Dear twenty-year-old Caroline,
I know you’re feeling insecure about your bangs, but you will look back at the photos and like them. More importantly, I know that you’re wondering what you’ll do if this relationship ends but it will be okay. One day he and his wife will send you and your fiance a LeCruset citrus juicer as a wedding gift and the note will read “may all your citrus juicing be joyful” and you will almost cry—but not because you miss him but because everything worked out for both of you and that’s kind of beautiful.
Dear twenty-one-year-old Caroline,
I know it’s hard not having the whole family home for the holidays, but it will get better. The way to feel better is not by kissing your closest male friend. He’s gay, and you should already know that. But don’t worry, you’ll both be able to laugh about it later.
Dear twenty-two-year-old Caroline,
Congrats on graduating a semester early. Good thing you listened to Mom and took AP Calculus senior year of high school so you never had to take a math class again. Also, that guy from poetry class you’ve been spending a lot of time with is not over his ex-girlfriend. He’s also lying to you. Say goodbye and try not to miss his laugh too much. The only laughs you will really miss later are those of the girls you live with. Cherish them and keep in touch after graduation.
Dear twenty-three-year-old Caroline,
It’s okay to admit that you’re as lonely as ever and that the timing surprised you.
Dear twenty-four-year-old Caroline,
I know you’re feeling skeptical, but moving to Budapest was a great idea and this is where you will learn to be brave. The girl you live with will teach you how to be a good listener and a question-asker. It was brave to spend almost a grand to fly home for the NYC Teaching Fellows interview. It was brave to call the guy you’ve had a crush on for ages from the airport and leave that voicemail. It was brave to sign up for the half-marathon when you’d never run more than three miles at a time. Remember when you left Michigan and you cried your eyes out because some of your closest friends were so cold and judgmental to you that they wouldn’t even tell you goodbye? Turns out it didn’t actually matter that much. Weird, right?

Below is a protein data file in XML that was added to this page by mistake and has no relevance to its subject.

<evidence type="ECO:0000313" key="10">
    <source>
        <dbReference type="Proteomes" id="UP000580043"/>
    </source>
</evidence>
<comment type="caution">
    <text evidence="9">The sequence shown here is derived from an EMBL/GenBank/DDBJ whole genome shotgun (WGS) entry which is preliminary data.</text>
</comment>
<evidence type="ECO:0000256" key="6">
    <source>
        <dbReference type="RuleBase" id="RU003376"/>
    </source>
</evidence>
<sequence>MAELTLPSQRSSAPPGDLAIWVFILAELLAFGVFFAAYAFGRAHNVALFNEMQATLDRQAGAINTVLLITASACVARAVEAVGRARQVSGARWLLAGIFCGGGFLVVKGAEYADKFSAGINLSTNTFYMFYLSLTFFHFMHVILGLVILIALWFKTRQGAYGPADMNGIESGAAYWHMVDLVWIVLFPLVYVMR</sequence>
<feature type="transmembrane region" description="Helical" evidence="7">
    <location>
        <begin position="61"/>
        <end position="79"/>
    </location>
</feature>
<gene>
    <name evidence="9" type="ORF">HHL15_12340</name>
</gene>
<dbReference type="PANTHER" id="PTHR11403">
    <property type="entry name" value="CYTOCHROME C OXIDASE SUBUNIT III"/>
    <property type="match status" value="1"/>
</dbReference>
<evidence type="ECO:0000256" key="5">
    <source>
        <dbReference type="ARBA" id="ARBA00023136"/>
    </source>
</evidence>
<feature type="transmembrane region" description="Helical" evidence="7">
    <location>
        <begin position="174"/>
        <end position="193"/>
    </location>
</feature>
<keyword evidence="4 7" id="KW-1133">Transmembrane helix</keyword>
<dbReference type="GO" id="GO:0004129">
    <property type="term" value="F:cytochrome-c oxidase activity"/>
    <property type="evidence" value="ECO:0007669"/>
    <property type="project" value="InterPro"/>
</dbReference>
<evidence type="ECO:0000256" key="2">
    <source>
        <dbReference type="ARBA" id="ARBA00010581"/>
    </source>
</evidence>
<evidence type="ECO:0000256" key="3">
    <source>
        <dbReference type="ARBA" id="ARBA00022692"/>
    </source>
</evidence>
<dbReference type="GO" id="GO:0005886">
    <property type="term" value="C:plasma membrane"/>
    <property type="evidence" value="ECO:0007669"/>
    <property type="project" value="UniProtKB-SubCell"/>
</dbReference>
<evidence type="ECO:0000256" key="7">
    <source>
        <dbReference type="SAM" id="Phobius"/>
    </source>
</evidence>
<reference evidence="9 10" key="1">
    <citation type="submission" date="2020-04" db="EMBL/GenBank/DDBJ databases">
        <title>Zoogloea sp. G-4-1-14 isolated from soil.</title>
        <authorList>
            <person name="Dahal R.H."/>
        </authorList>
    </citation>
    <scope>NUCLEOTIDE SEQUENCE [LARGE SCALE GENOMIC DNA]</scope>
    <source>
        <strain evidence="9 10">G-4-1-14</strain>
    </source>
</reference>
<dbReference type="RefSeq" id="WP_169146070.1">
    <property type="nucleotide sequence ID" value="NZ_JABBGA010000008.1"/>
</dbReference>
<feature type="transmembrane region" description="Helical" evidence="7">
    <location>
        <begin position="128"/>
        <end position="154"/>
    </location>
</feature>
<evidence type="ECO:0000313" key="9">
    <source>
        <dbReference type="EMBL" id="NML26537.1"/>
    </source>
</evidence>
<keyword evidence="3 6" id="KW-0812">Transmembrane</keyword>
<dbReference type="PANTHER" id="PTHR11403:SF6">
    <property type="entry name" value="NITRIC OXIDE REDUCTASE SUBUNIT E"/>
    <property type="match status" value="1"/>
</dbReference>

Dear twenty-five-year-old Caroline,
You’re an idiot but I still love you and luckily so does your boyfriend. Teaching in NYC gets better. You might suck at it now and have no idea what you’re doing but this does not mean you are a failure as a human being and are actively harming the youth of America. And binge-drinking on the weekends won’t make you feel better. Going to church might.
Dear twenty-six-year-old Caroline,
These things take time. Be patient and forgive yourself.
Dear twenty-seven-year-old Caroline,
Quit your job. You’ve put up with your assistant principal’s bullshit for long enough. You will find a new school, and it will be much better there. Did you notice that you found the courage to quit after you became vulnerable enough to ask people to pray for you?
Dear twenty-eight-year-old Caroline,
People are going to give you a lot of advice. Remember to listen to yourself, too. When you take time to reflect, breathe, and self-assess, you’ll find you know a lot more than you think you do.
Dear twenty-nine-year-old Caroline,
You’re about to be thirty. Stop googling “do jade rollers actually work” and just be grateful. Keep crying on the subway when you hear that one hymn because it reminds you of how much you have to be thankful for. Maybe reconnect and/or prioritize the people who mattered most this past decade. Maybe don’t forget anyone either. Stay humble, and see everything as a gift.
Caroline (Higgins) Nyczak (’11) lives in Brooklyn, New York, where she spends the vast majority of her time teaching English Language Arts. You may also find her at barre exercise classes or playing (and losing) at bar trivia. She continues to be inspired by the energy and diversity of New York City and the beauty of that certain slant of light.